London, 02 Feb – The US showed foreign ambassadors evidence, on Monday, that the ballistic missiles fired into Saudi Arabia by Houthi rebels in Yemen came from Iran.
They showed reports from Iranian opposition groups, the National Council of Resistance of Iran (NCRI) and the People’s Mujahedeen Organization of Iran (MEK), that Iran’s Islamic Revolutionary Guard Corps (IRGC) had directly ordered the launches.
The NCRI and MEK cited sources inside the regime and said that the missiles are being built in factories affiliated with the IRGC’s aerospace division.
Their statement read: “According to these sources, the Houthis received training from IRGC and the Lebanese Hezbollah on how to handle and use the missiles.”
The groups also identified shipping companies which are facilitating the smuggling of weapons to the Houthis, in violation of a 2015 UN Security Council resolution against arming the rebels, and Iranian proxies elsewhere in the world.
The transfer of ballistic missiles by Iran also violates the resolution which enshrines the Joint Comprehensive Plan of Action (JCPOA or 2015 nuclear deal).
US Ambassador to the UN Nikki Haley brought her 14 UN Security Council counterparts to examine the evidence.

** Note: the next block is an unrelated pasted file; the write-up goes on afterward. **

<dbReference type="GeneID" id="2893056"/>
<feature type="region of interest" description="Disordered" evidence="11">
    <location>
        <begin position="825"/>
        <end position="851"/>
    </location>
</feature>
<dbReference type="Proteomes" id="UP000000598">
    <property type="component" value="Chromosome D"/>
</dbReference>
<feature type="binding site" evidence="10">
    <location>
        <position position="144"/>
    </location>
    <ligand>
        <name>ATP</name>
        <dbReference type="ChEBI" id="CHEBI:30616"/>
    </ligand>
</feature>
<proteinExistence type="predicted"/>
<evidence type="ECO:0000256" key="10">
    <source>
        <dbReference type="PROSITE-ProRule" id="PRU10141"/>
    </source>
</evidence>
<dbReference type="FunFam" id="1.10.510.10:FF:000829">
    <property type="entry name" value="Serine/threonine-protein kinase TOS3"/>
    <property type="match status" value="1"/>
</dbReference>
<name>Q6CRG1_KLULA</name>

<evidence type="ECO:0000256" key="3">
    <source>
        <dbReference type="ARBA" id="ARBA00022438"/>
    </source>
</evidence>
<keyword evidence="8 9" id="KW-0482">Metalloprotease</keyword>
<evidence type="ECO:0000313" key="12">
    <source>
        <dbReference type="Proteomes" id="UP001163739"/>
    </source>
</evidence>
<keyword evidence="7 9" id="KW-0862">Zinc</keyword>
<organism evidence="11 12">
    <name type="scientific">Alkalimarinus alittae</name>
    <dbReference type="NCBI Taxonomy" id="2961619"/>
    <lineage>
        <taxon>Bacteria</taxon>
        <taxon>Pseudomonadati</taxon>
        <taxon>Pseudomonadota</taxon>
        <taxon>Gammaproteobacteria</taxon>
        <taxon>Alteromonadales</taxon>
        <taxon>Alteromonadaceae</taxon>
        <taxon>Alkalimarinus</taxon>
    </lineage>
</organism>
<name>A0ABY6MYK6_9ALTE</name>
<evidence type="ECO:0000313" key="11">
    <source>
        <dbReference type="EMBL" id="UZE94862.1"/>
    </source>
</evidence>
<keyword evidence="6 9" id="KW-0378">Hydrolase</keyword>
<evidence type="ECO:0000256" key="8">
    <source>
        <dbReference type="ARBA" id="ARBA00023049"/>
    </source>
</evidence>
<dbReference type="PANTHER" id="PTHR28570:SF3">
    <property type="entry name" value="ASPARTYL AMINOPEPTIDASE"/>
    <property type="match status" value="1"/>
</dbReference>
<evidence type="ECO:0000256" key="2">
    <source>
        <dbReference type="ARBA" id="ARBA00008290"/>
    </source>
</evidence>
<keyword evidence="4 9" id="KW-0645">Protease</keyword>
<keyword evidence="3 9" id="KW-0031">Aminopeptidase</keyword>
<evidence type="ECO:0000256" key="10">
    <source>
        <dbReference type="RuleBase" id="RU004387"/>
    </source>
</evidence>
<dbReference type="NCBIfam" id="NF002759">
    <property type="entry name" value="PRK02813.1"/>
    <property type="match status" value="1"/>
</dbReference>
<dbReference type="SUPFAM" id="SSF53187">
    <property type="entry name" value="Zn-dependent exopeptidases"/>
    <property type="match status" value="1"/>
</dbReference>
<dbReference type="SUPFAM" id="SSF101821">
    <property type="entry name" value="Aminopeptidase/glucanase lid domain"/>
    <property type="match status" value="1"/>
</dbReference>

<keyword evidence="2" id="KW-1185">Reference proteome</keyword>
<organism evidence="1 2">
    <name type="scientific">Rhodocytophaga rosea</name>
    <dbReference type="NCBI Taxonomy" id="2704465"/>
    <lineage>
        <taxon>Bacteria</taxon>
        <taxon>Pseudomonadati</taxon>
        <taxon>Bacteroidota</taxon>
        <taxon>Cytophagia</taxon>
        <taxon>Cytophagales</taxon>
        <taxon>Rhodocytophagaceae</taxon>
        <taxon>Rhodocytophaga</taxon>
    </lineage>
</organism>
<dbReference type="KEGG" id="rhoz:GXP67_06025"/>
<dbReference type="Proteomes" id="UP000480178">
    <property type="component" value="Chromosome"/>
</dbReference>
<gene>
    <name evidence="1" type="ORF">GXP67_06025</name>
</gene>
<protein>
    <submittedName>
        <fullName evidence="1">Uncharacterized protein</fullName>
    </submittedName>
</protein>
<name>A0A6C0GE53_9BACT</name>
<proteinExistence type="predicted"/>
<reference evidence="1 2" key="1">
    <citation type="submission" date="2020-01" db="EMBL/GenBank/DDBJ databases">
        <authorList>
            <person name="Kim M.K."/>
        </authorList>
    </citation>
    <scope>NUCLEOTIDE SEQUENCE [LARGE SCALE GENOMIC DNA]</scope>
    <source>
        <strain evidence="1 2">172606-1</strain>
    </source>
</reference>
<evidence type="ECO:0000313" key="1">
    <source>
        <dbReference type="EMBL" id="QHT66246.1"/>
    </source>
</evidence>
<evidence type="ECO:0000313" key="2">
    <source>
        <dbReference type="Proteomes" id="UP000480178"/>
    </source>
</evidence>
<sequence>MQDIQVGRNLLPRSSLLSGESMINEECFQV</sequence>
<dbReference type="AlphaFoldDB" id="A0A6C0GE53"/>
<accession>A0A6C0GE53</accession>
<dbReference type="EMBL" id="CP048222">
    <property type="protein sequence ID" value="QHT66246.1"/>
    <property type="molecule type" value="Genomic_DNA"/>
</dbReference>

She said: “We wanted to bring the Security Council members to see the material so they could decide for themselves. We believe what the council saw today makes it clear that the evidence continues to grow that Iran is blatantly ignoring its international obligations.”
She continued: “Iran’s aggression is a threat not just to its neighbours, but to the entire world – it cannot get away with this lawless behaviour any longer. We will continue to call out Iran’s actions every chance we can until they change course and abide by their commitments.”
The items on display for the inspectors included fragments believed to be unique to Iran’s Qiam missile and debris stamped with the logo of the Shahid Bagheri Industrial Group, a US- and UN-sanctioned Iranian missile manufacturer.
The NCRI and MEK report that the Shahid Bagheri Industrial Group has three manufacturing facilities in Iran, which produce parts for ballistic missiles including the Qiam, as well as for various types of surface-to-surface missiles.
The Iran-backed Houthis have fired a number of missiles at Saudi Arabia since 2015, but luckily they have been shot down by Saudi air defence systems.
Last month, Haley held a press conference to present evidence from the Saudi government, including fragments of one shot down missile that had the hallmarks of those made in Iran.